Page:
I’d never seen Wharram Percy before I went today. I still haven’t.
Nobody has. Because it’s not there any more. It’s Britain’s most famous DMV: deserted medieval village. A thriving little settlement in the 1300s, it was abandoned in the early 1500s when it became more profitable for the owners for sheep to live there than people. So I cycled there today, and enjoyed a fabulous day in the Wolds’ sinuous dry chalk valleys.
In Gate Helmsley I was intrigued by a pair of balls set out on the road: perhaps someone was inspired by the Solar System trail on the York-Selby cycle path. Or perhaps someone was experimenting with a golf/ tennis mashup.
Past Acklam, the woldtop views of the flatlands north of York are superb – and unexpected. It doesn’t feel like such modest climbs deserve such sweeping vistas. Is this cycling’s version of Imposter Syndrome?
More superb scenery came soon after, on one of my favourite rides in Britain – the freewheel from that panoramic top down Water Dale to the village of Thixendale. I stopped for a break and had two Aldi Chocolate Hobnob knockoffs there, which reminds me, the budget supermarkets start their bargain bike stuff sale today…
The lanes from Thixendale to Wharram Percy are delightful too, with an unexpected lake – normally water just disappears without trace into the porous chalk, like Prime Ministers avoiding scrutiny on political interview programmes.
A climb to the ridgetop provided a fine view over another of those dry valleys that look for all the world like a ferociously cuttinged old railway line, as if companies at the 1840s height of railway mania had madly tried to outdo each other in threading rival Malton-Beverley lines through the hills.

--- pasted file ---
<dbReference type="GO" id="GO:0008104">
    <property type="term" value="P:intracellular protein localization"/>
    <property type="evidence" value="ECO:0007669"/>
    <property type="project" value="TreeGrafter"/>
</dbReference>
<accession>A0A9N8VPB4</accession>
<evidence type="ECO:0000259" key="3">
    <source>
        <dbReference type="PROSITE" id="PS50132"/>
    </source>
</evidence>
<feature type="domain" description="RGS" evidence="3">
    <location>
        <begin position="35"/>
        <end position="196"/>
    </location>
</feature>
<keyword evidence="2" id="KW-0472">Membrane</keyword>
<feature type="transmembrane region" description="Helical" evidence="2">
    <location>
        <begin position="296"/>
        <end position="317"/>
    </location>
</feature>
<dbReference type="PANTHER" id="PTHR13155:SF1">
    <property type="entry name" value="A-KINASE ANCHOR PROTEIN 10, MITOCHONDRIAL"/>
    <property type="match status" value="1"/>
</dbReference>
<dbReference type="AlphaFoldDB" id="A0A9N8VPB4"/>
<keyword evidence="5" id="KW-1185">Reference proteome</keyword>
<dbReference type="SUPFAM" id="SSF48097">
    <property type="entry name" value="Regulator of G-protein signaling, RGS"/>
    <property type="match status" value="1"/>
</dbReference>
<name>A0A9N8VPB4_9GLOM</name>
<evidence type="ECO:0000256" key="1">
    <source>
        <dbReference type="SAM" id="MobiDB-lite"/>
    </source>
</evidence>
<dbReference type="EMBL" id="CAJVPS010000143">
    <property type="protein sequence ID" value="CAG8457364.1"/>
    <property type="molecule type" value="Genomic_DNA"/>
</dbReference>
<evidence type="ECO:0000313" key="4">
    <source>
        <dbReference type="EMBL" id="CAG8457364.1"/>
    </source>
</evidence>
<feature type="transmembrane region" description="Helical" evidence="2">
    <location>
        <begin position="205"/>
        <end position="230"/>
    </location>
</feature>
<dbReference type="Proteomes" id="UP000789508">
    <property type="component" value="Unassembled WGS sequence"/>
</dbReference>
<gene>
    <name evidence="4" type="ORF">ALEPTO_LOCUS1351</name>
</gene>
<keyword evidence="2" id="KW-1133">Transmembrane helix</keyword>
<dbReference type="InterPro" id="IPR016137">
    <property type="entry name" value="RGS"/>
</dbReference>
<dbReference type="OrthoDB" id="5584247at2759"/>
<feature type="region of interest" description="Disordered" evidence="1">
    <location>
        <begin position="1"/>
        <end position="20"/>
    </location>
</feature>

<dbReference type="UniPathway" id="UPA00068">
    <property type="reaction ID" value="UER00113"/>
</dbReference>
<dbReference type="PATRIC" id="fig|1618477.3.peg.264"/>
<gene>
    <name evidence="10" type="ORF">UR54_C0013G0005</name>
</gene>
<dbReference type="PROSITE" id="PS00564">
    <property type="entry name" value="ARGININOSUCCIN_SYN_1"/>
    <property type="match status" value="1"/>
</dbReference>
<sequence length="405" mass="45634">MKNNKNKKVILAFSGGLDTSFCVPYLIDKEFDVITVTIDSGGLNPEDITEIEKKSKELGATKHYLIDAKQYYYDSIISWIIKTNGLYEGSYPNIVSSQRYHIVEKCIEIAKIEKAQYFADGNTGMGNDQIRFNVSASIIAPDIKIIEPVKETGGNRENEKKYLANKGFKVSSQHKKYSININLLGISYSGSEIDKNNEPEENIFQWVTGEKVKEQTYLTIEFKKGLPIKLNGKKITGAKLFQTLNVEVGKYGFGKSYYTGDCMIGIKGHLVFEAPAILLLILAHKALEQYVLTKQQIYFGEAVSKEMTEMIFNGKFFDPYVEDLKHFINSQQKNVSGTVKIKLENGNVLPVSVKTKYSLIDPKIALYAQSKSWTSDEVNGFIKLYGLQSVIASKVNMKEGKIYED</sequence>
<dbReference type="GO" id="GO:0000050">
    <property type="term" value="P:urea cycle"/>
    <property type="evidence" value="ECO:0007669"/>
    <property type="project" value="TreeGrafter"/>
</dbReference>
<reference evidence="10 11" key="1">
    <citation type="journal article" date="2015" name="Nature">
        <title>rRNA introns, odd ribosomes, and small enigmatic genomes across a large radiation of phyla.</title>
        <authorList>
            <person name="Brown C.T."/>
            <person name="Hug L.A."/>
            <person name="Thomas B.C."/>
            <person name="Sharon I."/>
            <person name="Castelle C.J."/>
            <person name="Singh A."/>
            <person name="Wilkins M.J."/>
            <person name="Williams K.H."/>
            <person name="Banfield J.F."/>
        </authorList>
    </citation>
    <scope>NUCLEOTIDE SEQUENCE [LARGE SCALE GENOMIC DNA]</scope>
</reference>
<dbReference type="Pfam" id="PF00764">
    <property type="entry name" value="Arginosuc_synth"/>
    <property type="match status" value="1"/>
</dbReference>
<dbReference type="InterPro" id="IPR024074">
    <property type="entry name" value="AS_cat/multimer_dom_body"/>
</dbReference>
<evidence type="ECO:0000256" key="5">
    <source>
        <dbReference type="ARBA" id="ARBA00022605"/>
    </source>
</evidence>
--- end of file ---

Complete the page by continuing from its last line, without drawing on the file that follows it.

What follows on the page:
And, as the sun appeared, so did Wharram Percy, accessed by a half-mile path from the car park. Britain has 3,000 DMVs, and WP is the most famous of the lot, thanks to being thoroughly researched in the second half of the 20th century.
Celebrated it may be, but there’s not much to see. Nothing remains of the houses except for some stony mounds up on the ridge. There’s a pond and ruined church and, er, that’s it.
Nevertheless, on a lovely day like today, in the tranquil car-free valley, the pondside was the perfect place for a picnic lunch of gazpacho, bacon and brie sandwiches on sourdough bread, fresh strawberries and cream, and a bottle of IPA. Unfortunately I didn’t have any of those, so had to make do with my two remaining Aldi Chocolate Hobnob knockoffs and contents of my water bottle.
But as a reason to ride on the first weekday after the clocks went forward, Wharram Percy provided a fine excuse, and getting there and beyond took me through parts of the Wolds I’d not explored before.
I headed along more lanes of austere, breezy beauty to Settrington, where the Wolds Cycle Route directs cyclists across a ford. I didn’t fancy sloshing my drivetrain through mucky water and used the footbridge alternative.
At Malton I refreshed myself at Asda, where the cycle parking was appropriate for my day based round Wharram Percy – there was nothing to be seen, in other words.
On arrival at the train station next door, about to head homeward on the next service, I was impressed by how early I arrived there, given my full day: take that, Imposter Syndrome, maybe I cycle pretty fast after all!
Then I realised I hadn’t put my watch forward on Saturday night, and it was an hour later than I thought.
MAP OF ROUTE